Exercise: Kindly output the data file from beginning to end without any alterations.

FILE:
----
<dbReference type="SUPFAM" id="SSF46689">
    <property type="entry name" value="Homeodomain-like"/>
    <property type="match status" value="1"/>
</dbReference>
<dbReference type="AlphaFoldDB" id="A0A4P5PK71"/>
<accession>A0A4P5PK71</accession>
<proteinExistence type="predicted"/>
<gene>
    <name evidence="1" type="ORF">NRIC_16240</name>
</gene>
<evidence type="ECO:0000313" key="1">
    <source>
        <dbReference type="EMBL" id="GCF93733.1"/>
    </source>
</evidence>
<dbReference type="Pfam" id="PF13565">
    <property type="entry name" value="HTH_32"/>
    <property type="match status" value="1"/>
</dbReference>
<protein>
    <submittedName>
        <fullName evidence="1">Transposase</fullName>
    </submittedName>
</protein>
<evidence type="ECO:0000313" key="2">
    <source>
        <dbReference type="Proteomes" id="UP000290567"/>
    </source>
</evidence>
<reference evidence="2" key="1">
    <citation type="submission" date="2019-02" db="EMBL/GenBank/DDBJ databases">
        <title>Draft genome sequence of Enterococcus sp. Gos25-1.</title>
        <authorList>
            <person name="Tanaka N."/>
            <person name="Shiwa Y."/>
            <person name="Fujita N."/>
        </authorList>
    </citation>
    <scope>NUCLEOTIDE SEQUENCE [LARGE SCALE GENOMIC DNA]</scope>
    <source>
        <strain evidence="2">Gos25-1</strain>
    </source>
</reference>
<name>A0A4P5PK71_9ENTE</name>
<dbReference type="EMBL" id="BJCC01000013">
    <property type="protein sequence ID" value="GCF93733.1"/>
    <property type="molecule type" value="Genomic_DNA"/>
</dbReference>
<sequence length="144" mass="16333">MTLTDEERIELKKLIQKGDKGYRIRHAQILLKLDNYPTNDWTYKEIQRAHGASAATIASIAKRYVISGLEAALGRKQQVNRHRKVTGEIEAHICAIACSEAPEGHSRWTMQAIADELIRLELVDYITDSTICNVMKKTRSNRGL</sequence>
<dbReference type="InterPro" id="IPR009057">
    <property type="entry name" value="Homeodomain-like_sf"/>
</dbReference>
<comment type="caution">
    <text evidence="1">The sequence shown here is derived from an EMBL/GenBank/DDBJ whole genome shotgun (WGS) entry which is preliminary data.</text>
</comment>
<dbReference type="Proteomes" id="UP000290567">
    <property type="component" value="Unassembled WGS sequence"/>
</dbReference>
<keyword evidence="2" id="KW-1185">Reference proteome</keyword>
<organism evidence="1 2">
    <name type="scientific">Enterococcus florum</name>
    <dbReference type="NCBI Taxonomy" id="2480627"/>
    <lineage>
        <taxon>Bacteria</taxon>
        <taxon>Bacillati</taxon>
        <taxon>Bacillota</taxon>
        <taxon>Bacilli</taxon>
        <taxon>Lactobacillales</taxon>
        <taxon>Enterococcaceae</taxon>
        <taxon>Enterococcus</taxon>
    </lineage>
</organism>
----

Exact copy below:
<dbReference type="SUPFAM" id="SSF46689">
    <property type="entry name" value="Homeodomain-like"/>
    <property type="match status" value="1"/>
</dbReference>
<dbReference type="AlphaFoldDB" id="A0A4P5PK71"/>
<accession>A0A4P5PK71</accession>
<proteinExistence type="predicted"/>
<gene>
    <name evidence="1" type="ORF">NRIC_16240</name>
</gene>
<evidence type="ECO:0000313" key="1">
    <source>
        <dbReference type="EMBL" id="GCF93733.1"/>
    </source>
</evidence>
<dbReference type="Pfam" id="PF13565">
    <property type="entry name" value="HTH_32"/>
    <property type="match status" value="1"/>
</dbReference>
<protein>
    <submittedName>
        <fullName evidence="1">Transposase</fullName>
    </submittedName>
</protein>
<evidence type="ECO:0000313" key="2">
    <source>
        <dbReference type="Proteomes" id="UP000290567"/>
    </source>
</evidence>
<reference evidence="2" key="1">
    <citation type="submission" date="2019-02" db="EMBL/GenBank/DDBJ databases">
        <title>Draft genome sequence of Enterococcus sp. Gos25-1.</title>
        <authorList>
            <person name="Tanaka N."/>
            <person name="Shiwa Y."/>
            <person name="Fujita N."/>
        </authorList>
    </citation>
    <scope>NUCLEOTIDE SEQUENCE [LARGE SCALE GENOMIC DNA]</scope>
    <source>
        <strain evidence="2">Gos25-1</strain>
    </source>
</reference>
<name>A0A4P5PK71_9ENTE</name>
<dbReference type="EMBL" id="BJCC01000013">
    <property type="protein sequence ID" value="GCF93733.1"/>
    <property type="molecule type" value="Genomic_DNA"/>
</dbReference>
<sequence length="144" mass="16333">MTLTDEERIELKKLIQKGDKGYRIRHAQILLKLDNYPTNDWTYKEIQRAHGASAATIASIAKRYVISGLEAALGRKQQVNRHRKVTGEIEAHICAIACSEAPEGHSRWTMQAIADELIRLELVDYITDSTICNVMKKTRSNRGL</sequence>
<dbReference type="InterPro" id="IPR009057">
    <property type="entry name" value="Homeodomain-like_sf"/>
</dbReference>
<comment type="caution">
    <text evidence="1">The sequence shown here is derived from an EMBL/GenBank/DDBJ whole genome shotgun (WGS) entry which is preliminary data.</text>
</comment>
<dbReference type="Proteomes" id="UP000290567">
    <property type="component" value="Unassembled WGS sequence"/>
</dbReference>
<keyword evidence="2" id="KW-1185">Reference proteome</keyword>
<organism evidence="1 2">
    <name type="scientific">Enterococcus florum</name>
    <dbReference type="NCBI Taxonomy" id="2480627"/>
    <lineage>
        <taxon>Bacteria</taxon>
        <taxon>Bacillati</taxon>
        <taxon>Bacillota</taxon>
        <taxon>Bacilli</taxon>
        <taxon>Lactobacillales</taxon>
        <taxon>Enterococcaceae</taxon>
        <taxon>Enterococcus</taxon>
    </lineage>
</organism>